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Drugs and Law

Most governments prohibit drugs except under a license that must be possessed to manufacture, produce, supply, posses and consume most all substances which can be recognized as drugs. This is in convention with several international treaties.

Psychoactive drugs are classified and regulated in the USA in a schedule system. Drugs can be put into any one of five schedules with schedule one being the most controlled group and schedule one is the one with least control. Schedule one drugs cannot be prescribed or used medically under federal law whereas drugs in any other ones of the schedules may be used by a doctor.

Drugs in Schedule One

Drugs in schedule one must have particular characteristics. The drug must have a higher potential for abuse than most, it must not be not have any accepted medical use in the United States and the drug must be unsafe or has not been proven to be safe under medical supervision. Schedule One drugs cannot be prescribed and are illegal to trade, buy, produce, supply and possess.

Drugs which are schedule one include MDMA (Ecstasy), LSD (Acid), Cannabis (Marijuana), DMT, Peyote and Heroin amongst others.

Drugs in Schedule Two

Drugs in schedule two are considered to have a high abuse potential like drugs in schedule one. However, they must have some sort of accepted medical use in the United States of America with severe restrictions. Abuse of these drugs could lead to psychological and physical consequence like dependence. These drugs can be prescribed by a physician or a nurse.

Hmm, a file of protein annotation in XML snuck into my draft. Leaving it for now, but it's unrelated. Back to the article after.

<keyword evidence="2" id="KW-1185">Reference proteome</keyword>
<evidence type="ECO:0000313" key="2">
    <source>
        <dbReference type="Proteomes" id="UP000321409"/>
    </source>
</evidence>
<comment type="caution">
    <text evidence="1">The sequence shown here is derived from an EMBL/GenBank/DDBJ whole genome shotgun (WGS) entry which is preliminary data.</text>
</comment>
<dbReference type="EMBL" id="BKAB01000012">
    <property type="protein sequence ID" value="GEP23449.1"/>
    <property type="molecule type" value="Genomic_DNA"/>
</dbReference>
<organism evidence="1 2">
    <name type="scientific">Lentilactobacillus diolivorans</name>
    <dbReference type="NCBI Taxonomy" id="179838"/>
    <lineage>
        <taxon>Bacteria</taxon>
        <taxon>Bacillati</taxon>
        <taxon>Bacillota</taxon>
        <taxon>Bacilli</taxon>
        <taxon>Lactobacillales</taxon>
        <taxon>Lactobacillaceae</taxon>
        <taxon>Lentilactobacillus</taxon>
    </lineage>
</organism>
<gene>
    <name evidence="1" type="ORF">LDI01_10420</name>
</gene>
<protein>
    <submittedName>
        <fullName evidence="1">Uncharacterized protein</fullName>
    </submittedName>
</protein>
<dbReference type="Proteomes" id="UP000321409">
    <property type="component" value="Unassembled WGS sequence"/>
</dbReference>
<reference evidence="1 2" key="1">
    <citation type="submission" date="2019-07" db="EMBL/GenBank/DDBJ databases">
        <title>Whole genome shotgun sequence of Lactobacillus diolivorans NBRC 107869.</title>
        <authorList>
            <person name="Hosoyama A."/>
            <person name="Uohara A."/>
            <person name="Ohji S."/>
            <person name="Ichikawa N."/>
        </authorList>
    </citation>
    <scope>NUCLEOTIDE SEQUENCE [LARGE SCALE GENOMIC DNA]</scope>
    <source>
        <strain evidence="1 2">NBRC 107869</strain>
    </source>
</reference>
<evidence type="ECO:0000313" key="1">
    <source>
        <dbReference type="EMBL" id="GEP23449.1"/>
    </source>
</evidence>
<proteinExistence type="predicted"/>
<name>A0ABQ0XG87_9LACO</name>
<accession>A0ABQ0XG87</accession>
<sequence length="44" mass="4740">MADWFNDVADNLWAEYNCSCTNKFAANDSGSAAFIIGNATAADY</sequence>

Some drugs in schedule two include cocaine, morphine, opium, amphetamines, PCP and Hydrocodone among others.

Drugs in Schedule Three

Drugs in schedule three are less likely to be abused than the drugs in the higher schedules and have an accepted medical use in the United States. If the drug is overused then it might lead to a mild physical dependence and a high psychological one. These drugs can be prescribed by a doctor or nurse and can be refilled using prescriptions over the phone.

Some drugs in schedule three are Marinol which is synthetic THC, Ketamine and LSA along with anabolic steroids.

Drugs in Schedule Four

Drugs in schedule four are not very likely to be abused comparatively to the drugs in schedule three, are currently medically accepted in the United States of America and their overuse could lead to mild psychological and physical dependence.

Drugs in schedule can be prescribed by doctors and nurses and can be bought with prescriptions over the phone.

Some drugs on schedule four include valium, xanax, klonopin, Librium and rohypnol.

Drugs in Schedule Five

Drugs in schedule five must have very low abuse potential in comparison to drugs in schedule four, the drugs must have a currently accepted medical use in the United States and their overuse might lead to very mild psychological and physical dependence compared to drugs on Schedule Four.

These drugs can be prescribed by doctors and nurses and can be bought using the phone with a prescription.

Drugs in schedule five include buprenorphine and pyrovalerone. They also include any other prescription medication which has low quantities of opium or codeine among others.